Lessons Learned from the Group Stages of the World Cup
As we all know, the Round of 16 begins today as nations would fight each other to go all the way in the competition. With 48 games already played and 136 goals scored already, the World Cup has been an entertaining spectacle with the excitement levels reaching an all-time high.
Why don’t we reflect on some of the lessons that have been learned from the first phase of the competition Gooner Daily style!
The Officiating has been Shaky
I must confess, it has been a welcome change seeing referees spray that vanishing whitish fluid on the pitch when coordinating the defensive wall for dead balls but there have been games when I’ve been bewildered by some of the decisions made by the officials in this tourney.
Right from the very first game in the tournament, the peripheral Fred fell a sack of potatoes after a mysterious challenge from Southampton’s Dejan Lovren and the Japanese ref awarded a penalty and ran into the box to brandish a yellow card to prove how convinced he was.
Then there was the case of the Brazilian-turned-Spaniard, Diego Costa, that conned the ref into giving a penalty in Holland’s routing of Spain. The most painful penalty decision of all would be Giorgios Samaras’ penalty against Ivory Coast that came right at the death to break Ivorian hearts.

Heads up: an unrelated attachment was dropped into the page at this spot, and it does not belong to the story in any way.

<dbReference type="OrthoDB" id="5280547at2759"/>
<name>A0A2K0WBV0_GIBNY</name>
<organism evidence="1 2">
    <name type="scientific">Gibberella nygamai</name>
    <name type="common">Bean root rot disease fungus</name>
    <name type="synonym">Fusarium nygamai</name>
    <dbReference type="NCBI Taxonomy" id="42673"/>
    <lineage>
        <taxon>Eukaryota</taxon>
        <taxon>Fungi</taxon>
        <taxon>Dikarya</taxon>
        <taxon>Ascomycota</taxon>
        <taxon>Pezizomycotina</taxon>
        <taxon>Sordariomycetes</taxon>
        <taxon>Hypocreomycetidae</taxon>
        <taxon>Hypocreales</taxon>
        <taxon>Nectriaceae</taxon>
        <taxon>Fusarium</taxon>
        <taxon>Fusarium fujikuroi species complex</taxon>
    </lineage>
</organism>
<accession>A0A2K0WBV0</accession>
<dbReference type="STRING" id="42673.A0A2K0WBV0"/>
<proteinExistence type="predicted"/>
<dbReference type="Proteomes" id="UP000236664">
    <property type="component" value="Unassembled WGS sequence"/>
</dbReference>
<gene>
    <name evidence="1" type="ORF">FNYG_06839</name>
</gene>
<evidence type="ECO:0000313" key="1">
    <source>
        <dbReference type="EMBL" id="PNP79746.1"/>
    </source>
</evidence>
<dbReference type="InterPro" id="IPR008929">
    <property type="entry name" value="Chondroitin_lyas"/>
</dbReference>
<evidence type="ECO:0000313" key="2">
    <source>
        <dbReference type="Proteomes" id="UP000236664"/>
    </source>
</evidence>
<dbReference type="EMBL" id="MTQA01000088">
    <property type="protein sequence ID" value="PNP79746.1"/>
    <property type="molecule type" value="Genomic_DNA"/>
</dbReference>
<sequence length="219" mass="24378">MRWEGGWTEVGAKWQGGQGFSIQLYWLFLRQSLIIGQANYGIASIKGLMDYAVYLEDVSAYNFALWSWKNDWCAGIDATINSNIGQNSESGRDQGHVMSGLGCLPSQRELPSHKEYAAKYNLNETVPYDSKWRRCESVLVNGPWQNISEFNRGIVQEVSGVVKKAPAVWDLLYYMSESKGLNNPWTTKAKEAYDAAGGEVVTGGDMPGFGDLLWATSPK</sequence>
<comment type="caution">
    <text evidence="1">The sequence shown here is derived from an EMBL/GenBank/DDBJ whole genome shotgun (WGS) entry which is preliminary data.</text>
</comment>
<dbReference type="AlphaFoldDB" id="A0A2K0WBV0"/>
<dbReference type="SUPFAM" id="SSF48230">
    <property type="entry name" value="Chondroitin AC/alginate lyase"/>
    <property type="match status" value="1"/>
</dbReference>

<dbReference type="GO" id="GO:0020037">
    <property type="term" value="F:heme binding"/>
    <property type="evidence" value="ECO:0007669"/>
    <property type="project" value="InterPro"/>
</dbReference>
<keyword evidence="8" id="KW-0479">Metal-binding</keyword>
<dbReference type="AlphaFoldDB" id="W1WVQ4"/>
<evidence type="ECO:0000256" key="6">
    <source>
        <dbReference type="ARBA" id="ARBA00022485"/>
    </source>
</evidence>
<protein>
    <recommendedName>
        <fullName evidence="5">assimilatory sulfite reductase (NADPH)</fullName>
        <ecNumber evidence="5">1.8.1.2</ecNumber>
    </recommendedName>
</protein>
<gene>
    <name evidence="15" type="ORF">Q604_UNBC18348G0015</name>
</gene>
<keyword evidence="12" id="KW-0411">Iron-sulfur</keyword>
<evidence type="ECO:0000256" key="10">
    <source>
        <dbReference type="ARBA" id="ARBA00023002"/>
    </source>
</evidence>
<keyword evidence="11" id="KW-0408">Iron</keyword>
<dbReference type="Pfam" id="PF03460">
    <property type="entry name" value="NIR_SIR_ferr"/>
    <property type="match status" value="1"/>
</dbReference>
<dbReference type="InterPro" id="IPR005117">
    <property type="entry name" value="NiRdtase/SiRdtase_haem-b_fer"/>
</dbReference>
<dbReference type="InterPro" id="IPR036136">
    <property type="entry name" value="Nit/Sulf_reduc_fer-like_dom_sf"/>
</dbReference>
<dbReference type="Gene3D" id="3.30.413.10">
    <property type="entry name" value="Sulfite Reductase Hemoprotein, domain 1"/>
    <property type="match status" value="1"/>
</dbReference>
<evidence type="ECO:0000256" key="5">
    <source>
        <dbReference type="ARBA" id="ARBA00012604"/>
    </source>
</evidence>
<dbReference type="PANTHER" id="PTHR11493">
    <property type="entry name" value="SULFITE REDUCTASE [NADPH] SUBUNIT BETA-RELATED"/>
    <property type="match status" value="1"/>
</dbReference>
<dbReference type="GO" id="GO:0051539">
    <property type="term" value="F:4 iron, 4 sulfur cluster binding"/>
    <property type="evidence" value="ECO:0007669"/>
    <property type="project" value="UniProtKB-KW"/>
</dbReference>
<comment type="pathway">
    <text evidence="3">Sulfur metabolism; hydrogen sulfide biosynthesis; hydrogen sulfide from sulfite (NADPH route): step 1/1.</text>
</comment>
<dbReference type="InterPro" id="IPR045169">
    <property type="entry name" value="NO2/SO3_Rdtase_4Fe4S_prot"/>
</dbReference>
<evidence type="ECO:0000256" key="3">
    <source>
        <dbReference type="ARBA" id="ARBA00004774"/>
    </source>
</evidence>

It hasn’t just been about the penalties though. There have also been the wrong offside decisions as well as the disallowed goals – think Edin Dzeko against my native Nigeria.
We have reached the business end of the competition and I can only hope that the officiating improves.
Some Big Stars have Turned Up… While Others Flopped
There were some players that were tipped to deliver in the tournament and boy, have they lived up to expectations. Despite his tumultuous time at FC Barcelona, Neymar Jnr. is at home and with the iconic No. 10 at his back, he has been a light in shining armor for the Selecao. Lionel Messi is another player with a vendetta as he seeks to win the only major trophy that has eluded him – the trophy Pele continues to spite him with. Another South American hitting top gear has been Colombia’s James Rodriguez, and despite his tender age he has been a class act for his nation in the absence of the influential Radamel Falcao.
Some European juggernauts have also turned up to the party and one can look no further than Holland’s Gotham representatives, Bat van Persie and Robben. Then there’s also Germany’s Young Mueller baby and France’s own Beamer, Benzema and Bentley.
On the other side of the pendulum, there have been some major flops and this would be a World Cup the defending champions will want to forget with Iker Casillas in particular. His shambolic club form crept into his national performances and seeing him struggle against Holland and Chile was a painful sight.
Roy Hodgson and his average overhyped England squad were rooted to the bottom of their group and its back to the drawing board for the English gaffer, that’s if he retains his job. It was also a disappointing campaign for the current World Footballer of the Year, Cristiano Ronaldo, which could affect him retaining his crown this year.
As Expected, there were Surprise Eliminations